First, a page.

A former black GOP candidate who declined to be identified by name offered a slightly more charitable explanation. He said the party is so broke and distracted that wooing strong minority candidates is a luxury it simply cannot afford right now. [Link]

And then there are the “defections.” Ashwin Madia, who is running in Minnesota, used to be a Republican in college, but now has a real good shot at being elected to Congress as a Democrat. Another problem is that among Asian American minorities, the majority of Republican inroads are among the first generation immigrant population. Vietnamese Americans for example, usually vote Republican in high percentages because of post-Vietnam War politics. It is doubtful that this trend will hold with their children. Limited exit polling data has shown that young South Asians overwhelmingly vote Democrat, and thus will be more likely to run as a Democrat if they enter politics. No doubt that eight years of Bush probably has something to do with the recruitment efforts in ’08 as well. Arnold and Newt may be right. Before the Republicans can recruit minorities they may need to change their brand.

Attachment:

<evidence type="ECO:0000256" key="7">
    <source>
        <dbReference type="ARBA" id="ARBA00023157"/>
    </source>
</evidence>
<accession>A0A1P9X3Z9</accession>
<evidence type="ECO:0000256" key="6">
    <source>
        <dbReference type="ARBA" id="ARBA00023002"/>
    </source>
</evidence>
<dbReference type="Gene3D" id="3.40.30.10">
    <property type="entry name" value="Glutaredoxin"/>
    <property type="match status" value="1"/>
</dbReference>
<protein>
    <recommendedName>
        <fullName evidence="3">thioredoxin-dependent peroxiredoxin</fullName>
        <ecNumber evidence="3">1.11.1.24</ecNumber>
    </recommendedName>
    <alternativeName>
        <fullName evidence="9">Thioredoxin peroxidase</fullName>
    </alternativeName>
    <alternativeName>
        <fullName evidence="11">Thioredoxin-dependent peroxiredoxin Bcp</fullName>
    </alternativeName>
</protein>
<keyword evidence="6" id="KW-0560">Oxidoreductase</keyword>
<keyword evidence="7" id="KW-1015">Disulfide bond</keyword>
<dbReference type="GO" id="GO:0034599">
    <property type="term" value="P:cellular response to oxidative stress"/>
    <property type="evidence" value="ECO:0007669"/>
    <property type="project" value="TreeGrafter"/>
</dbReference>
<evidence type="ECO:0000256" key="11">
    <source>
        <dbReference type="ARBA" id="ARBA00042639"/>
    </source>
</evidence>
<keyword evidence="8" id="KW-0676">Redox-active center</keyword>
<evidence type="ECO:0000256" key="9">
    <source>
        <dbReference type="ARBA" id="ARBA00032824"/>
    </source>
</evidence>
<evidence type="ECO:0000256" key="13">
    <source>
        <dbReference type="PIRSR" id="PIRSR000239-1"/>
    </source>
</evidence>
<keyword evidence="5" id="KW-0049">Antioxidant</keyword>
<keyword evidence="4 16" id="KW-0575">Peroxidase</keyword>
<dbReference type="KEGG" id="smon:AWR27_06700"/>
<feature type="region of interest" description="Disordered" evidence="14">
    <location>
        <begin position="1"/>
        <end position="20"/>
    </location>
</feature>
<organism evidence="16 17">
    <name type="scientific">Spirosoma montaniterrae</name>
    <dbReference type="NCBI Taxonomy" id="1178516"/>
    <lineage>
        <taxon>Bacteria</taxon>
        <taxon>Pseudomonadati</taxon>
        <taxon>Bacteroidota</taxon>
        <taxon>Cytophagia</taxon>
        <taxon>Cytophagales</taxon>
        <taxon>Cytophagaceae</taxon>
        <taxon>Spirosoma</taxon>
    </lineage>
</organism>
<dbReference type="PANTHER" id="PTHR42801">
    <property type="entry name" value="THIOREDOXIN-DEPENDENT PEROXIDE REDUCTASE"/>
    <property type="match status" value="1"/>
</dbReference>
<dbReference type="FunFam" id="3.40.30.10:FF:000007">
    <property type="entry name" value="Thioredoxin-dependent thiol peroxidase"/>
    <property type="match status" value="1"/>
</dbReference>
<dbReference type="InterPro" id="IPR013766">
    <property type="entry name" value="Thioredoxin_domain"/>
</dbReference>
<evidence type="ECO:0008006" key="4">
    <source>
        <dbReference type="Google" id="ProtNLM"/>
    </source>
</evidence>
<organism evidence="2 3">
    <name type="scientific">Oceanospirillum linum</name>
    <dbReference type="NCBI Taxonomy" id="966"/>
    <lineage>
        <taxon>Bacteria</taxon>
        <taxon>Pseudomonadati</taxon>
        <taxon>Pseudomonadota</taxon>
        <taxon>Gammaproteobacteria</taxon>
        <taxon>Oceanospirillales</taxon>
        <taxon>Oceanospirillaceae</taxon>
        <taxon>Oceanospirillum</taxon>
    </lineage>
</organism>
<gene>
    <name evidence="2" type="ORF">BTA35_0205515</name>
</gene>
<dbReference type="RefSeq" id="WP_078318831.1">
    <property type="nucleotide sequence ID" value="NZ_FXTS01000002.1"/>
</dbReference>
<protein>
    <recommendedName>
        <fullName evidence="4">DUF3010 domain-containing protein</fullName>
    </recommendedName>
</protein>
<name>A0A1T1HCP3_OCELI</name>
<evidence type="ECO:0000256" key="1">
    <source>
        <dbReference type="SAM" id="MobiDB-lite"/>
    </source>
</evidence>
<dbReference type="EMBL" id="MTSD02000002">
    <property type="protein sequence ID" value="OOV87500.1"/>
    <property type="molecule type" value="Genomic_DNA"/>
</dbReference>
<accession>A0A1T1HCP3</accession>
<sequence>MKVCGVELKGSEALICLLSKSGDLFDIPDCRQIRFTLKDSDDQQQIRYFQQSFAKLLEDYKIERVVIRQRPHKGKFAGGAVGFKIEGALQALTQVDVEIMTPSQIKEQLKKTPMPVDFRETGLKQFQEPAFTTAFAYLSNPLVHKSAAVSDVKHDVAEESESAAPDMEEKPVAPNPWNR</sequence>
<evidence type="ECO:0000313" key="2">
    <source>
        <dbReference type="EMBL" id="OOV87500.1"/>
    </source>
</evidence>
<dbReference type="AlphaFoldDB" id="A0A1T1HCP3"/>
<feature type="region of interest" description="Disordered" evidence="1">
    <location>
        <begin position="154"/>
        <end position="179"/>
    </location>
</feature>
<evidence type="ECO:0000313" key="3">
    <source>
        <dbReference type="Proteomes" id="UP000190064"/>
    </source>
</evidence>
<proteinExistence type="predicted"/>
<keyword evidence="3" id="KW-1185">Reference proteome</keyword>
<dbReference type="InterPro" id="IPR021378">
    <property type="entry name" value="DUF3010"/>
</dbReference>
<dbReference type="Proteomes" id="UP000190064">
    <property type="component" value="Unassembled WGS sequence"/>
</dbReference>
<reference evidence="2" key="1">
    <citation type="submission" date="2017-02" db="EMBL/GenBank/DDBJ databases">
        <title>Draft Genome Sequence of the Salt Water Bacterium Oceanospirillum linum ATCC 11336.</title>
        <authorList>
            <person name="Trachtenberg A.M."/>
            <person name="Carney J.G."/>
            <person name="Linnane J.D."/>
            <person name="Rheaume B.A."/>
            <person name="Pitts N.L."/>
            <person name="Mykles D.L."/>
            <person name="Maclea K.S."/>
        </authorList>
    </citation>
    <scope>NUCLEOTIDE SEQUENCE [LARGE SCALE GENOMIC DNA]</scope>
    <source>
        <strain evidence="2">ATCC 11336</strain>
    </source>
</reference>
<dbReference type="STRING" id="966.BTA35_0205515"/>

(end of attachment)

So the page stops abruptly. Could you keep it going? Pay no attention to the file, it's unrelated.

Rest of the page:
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Support Sepia Mutiny — Without It Costing You a Dime

Chuck D once described Hip Hop as the “black CNN,” and he was briefly right. (Nowadays, sadly, it is closer to QVC — i.e., all product placement, all the time.)

Sepia Mutiny was, I think, conceived of by its original members along similar lines: a “desi CNN,” if you will. Over time, of course, it’s evolved, and while nowadays it might occasionally seem more like “Desi NPR” than “Black Steel in the Hour of Chaos,” we do try and throw in The Great Khali and some ritualized baby-throwing to keep things lively. (Yeah, boyeeee.)